UPDATE: 4.59pm Lloyd Rayney's defence barrister David Edwardson has attacked the prosecution's claim that liquidambar seed pods were found in Corryn Rayney's hair.
And the WA Supreme Court trial heard that a third seed pod in Mrs Rayney's body bag was not discovered until two months after her post-mortem examination.
The question of the seed pods are key to the prosecution's case because they potentially link Mrs Rayney to her Como home, where they have a liquidambar tree.
Forensic evidence at the heart of the prosecution's case against Mr Rayney, the liquidambar seed pods and a handkerchief found in Corryn Rayney's grave, were both put under the spotlight at his WA Supreme Court murder trial this morning.
Having spent much of the day cross-examining Sergeant Siobhan O'Loughlin, one of the police officers who helped in the post-mortem, Mr Edwardson this afternoon signalled the defence did not accept the forensic evidence relating to the pods.
Earlier Sgt O'Loughlin had described to the court watching two seed pods being removed from Mrs Rayney's hair.
Sgt O'Loughlin told the court of the moment the first of two seed pods were found “entwined” in Mrs Rayney's hair. "(The doctor) was examining the victims' head and during that process he had pulled something from the length of the hair," she said.
"I was standing alongside him as he pulled the item out of the hair… I said 'I think it could be important' and directed a photograph to be taken of the seed pods."
She said the pods were found at the back of Mrs Rayney's head, with hair entwined around them.
In the course of being cross-examined Sgt O'Loughlin told the court her "running sheet" from the primary crime scene could not be found. She said she could not explain why the running sheet - essentially a police officer's record of a crime scene examination - could not be found.
Sgt O'Loughlin also told the court she was not aware of any questions about the integrity of the seed pod evidence.
Mr Rayney's barrister David Edwardson questioned Sgt O'Loughlin about several aspects of Mrs Rayney's post-mortem, including how often the police officers attending would have changed their gloves during the course of handling different exhibits.
"I suggest... these pods were not removed from the hair as you describe to this court," Mr Edwardson said.
"I suggest to you that the pods were not removed from the hair and that's the reason why we do not have any photos of the pods in the hair."
Sgt O'Loughlin did not agree. She said she was standing beside the doctor when he "had his hands in amongst the hair and round the scalp of the head and was prising the seed pods out".
At times Sgt O'Loughlin appeared to become frustrated with the direction of Mr Edwardson's questioning, particularly around her recollections of how regularly gloves had been changed. "We all understand physical evidence and we are professional," she said.
"We do not need to make a note (every time we do it)."
Asked why she had photographed the seed pods in Mrs Rayney’s hair only after they had been removed, Sgt O’Loughlin said there had been "no necessity".
The court was told last week there was only one liquidambar tree in Kings Park, which is some distance from Mrs Rayney's grave. However, they are common in many of the nearby suburbs.
Justice Brian Martin questioned Sgt O'Loughlin closely about whether there had been a delay in photographing the seed pods, in particular whether the pods had been found before or after Mrs Rayney's body was moved from lying on her front to her back.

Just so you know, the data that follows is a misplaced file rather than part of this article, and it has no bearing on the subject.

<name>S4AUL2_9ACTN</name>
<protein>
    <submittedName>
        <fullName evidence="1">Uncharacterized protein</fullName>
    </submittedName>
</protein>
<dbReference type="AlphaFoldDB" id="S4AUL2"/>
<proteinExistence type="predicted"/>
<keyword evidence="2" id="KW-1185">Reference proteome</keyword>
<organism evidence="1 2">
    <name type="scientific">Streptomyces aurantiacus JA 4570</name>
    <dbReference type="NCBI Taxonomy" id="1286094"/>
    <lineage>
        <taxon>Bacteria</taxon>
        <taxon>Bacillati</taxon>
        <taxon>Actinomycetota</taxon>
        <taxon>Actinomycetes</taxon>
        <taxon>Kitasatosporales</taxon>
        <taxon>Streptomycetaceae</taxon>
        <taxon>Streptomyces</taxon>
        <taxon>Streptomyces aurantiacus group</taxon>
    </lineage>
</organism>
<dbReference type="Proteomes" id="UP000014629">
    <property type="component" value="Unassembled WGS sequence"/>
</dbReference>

A handkerchief found in Corryn Rayney's grave and liquidambar seed pods found in her hair was also put under the spotlight at Mr Rayney’s WA Supreme Court murder trial this morning.
Photos of Mrs Rayney taken before and during her post-mortem examination will not be released to the public and were not displayed on the screens that are visible to the court's public gallery.
Photos showing tears in Mrs Rayney's shirt were also tendered. When Mrs Rayney was found the zip of her jeans was broken, with several teeth from the fly missing, and her belt was undone. However, there was no evidence she had been the victim of a sexual assault.
A Balinese sales manager was the first witness called for the day to give evidence, via videolink, about a brand of handkerchief sold at the Matahari stores in Bali where he worked in 2007.
Mr and Mrs Rayney were in Bali at the time on a work trip with Hancock Prospecting. The prosecution is alleging Mrs Rayney bought her husband a Stanley Adams handkerchief in Bali, which Mr Rayney later dropped while burying his wife in her Kings Park grave.
Ida Yayan Rancana was questioned about two transactions that took place in April 2007 in which Mrs Rayney's credit card was used.
Two transactions, worth about $16 and $47.95 respectively, were recorded by the store in which Mr Rancana was working at the time. The number of the credit card used was recorded but a description of the item or items sold was not.
Stanley Adams is a brand of handkerchief only sold in the Matahari chain of Balinese stores, Mr Rancana told the court.
He said the Stanley Adams handkerchiefs that would have been sold in 2007 were slightly different to those that would have been for sale in subsequent years. "It's almost the same, the difference is only on the borders on the handkerchiefs," he said.
Under cross-examination Mr Rancana also said he had seen copies of the Stanley Adams brand being sold in market stores around Bali.
A Stanley Adams handkerchief was found in Mrs Rayney's grave. DNA found on the handkerchief was not Mrs Rayney's but could not be ruled out as having come from Mr Rayney.
Mr Rancana said the stores did not have CCTV surveillance.
Prosecutor John Agius said in his opening address that, while Mr Rayney used handkerchiefs, his wife did not - a fact he is alleged to have lied to the police about.